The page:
# Translation, rotation, scalation?

I'm programming a math library and it never ocurred to me before now that most mathematicians say "translation, rotation, scale" to refer to these transformations. Problems arise when I want to distinguish the verbs "translate, rotate, scale" from the countable nouns "translation, rotation, scale". Is it wrong / strange to use "scalation" for the countable noun version?

• The typical escape is to use "scalings" as in Pseudopolar-based estimation of large translations, rotations, and scalings in images – Phil Sweet Jan 20 at 13:26
• @PhilSweet I'd agree except that I'd use the singular form in most cases. I have a feeling that the OP might be looking for a phrase like "the degree of scaling" to express the amount of enlargement or contraction of the shape under consideration. – BoldBen Jan 20 at 13:33
• Scalation means something else: thefreedictionary.com/scalation. Is there any danger of confusion between noun and verb in context? – michael.hor257k Jan 20 at 14:08
• There is nothing wrong with "the degree of scaling". – Peter Shor Jan 20 at 20:18
• @BoldBen Yes, that is the meaning of the word I am looking for. However, it is very verbose to use in a programming library. – Dexter André Jan 21 at 15:30

In English, if you want to turn a verb into a noun, and there's not a noun that already exists for it, we commonly use the gerund formed by adding -ing. And sometimes, even if there is a such a pre-existing noun, we use the gerund instead.

Thus, we say

I like swimming and hunting,

and not (unless we are trying to sound ridiculous)

? I like natation and venery.

So scaling is the most natural noun to use in parallel with translation and rotation.

• Thank you for your answer. I accepted this as my answer because it is general and will help me in the future if I encounter such a problem again. – Dexter André Jan 23 at 14:27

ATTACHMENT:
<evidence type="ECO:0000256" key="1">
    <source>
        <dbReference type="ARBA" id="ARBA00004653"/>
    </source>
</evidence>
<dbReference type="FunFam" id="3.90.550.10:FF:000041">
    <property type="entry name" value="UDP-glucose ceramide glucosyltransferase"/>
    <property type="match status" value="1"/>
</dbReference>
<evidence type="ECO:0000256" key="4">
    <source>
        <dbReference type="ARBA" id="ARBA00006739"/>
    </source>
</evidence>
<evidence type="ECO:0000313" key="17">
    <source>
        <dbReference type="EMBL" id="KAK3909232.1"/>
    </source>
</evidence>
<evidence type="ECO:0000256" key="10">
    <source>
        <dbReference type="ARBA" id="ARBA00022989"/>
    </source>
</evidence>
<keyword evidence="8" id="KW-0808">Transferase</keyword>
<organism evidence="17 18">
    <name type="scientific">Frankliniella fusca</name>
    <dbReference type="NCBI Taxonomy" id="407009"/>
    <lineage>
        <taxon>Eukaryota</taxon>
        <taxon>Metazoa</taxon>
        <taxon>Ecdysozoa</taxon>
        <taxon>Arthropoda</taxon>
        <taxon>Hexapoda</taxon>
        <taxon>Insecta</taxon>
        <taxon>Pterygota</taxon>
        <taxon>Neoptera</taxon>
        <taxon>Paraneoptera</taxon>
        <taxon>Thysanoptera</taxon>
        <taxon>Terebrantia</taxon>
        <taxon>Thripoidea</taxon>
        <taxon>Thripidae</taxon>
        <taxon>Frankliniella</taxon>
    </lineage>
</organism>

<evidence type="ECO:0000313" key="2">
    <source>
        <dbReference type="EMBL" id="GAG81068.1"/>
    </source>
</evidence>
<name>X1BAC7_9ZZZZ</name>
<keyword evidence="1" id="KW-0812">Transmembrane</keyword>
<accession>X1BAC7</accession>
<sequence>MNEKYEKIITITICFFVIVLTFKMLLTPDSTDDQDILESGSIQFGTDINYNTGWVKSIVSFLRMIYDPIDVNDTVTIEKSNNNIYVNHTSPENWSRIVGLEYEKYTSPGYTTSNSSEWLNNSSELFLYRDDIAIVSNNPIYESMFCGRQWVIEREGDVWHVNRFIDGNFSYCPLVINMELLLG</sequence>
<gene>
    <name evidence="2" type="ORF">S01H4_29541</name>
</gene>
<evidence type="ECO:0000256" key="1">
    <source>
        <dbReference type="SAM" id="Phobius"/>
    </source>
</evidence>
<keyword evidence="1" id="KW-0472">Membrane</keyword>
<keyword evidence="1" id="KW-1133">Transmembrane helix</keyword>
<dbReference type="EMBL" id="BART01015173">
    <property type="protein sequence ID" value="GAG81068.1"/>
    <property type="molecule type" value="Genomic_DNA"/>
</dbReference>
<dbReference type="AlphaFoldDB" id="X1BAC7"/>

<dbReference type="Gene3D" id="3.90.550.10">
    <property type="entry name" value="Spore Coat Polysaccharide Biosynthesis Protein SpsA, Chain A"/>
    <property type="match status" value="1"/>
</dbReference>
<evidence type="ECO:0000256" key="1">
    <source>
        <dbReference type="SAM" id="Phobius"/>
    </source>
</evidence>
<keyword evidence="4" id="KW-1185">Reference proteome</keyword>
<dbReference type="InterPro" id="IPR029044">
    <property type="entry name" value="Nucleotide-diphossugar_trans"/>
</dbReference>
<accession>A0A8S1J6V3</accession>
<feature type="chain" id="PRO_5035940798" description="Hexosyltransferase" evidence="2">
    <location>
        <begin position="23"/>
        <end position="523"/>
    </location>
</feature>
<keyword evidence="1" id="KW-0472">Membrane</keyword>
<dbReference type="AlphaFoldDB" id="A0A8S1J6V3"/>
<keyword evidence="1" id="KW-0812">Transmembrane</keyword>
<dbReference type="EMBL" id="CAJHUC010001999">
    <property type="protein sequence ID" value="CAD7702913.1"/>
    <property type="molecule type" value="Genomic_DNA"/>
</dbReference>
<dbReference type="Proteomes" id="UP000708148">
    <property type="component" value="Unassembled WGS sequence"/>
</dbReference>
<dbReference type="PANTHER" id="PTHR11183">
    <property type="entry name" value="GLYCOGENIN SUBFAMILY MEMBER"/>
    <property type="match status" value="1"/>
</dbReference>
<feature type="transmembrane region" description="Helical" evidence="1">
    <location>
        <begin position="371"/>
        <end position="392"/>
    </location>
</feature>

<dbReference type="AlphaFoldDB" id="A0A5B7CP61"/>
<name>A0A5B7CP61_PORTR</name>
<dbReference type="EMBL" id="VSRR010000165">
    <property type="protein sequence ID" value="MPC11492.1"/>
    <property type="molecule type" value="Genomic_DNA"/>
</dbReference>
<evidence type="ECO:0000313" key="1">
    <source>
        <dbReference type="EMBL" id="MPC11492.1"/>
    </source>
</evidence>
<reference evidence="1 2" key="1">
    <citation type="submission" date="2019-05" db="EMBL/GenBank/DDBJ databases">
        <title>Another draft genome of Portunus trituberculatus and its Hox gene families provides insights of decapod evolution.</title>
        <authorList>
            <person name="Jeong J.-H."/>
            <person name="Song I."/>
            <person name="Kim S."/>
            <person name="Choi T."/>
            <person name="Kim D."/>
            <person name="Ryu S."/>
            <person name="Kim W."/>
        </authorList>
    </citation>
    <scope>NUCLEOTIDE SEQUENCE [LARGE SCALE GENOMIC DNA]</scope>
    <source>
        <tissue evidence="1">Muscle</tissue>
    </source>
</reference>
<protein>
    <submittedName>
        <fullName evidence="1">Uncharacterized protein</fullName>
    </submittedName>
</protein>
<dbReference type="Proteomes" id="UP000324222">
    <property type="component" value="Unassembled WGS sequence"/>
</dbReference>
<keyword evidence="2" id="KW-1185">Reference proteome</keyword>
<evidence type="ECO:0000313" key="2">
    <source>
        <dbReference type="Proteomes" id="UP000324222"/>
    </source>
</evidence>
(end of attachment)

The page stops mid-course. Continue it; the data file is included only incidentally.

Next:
Scale is not a noun that means what you want. If you look at any dictionary, none of the definitions of "scale" refer to an instance of the transformation. The correct term is scaling. This is a Google search for scaling. It's sense 3 of the word, definition 2, and what you want is "scaling," gerund or present participle.

scale

represent in proportional dimensions; reduce or increase in size according to a common scale.

This is a verb, but never a noun that refers to the action of scaling.

• "Translation, rotation, scale" are often used - for example: w3.org/TR/SVG11/coords.html#TransformAttribute – michael.hor257k Jan 20 at 20:57
• @michael I only see "scale operation" used, which is fine, not "scale" by itself. – Matt Samuel Jan 20 at 21:06
• @michael For the other two it says "translation" and "rotation" alone. – Matt Samuel Jan 20 at 21:07
• Good point. And scale operation might be a better choice than scaling for OP too. – michael.hor257k Jan 20 at 21:31
• Thank you very much for your answer. I am afraid that the world of mathematics and graphics programming are butchering proper English, but it is very common in these fields to refer to scale as a noun. For example "I applied a scale to the object" would not sound wrong in such a conversation, even if it is not proper use of English. I will use "scaling" as the noun version of the word. – Dexter André Jan 23 at 14:24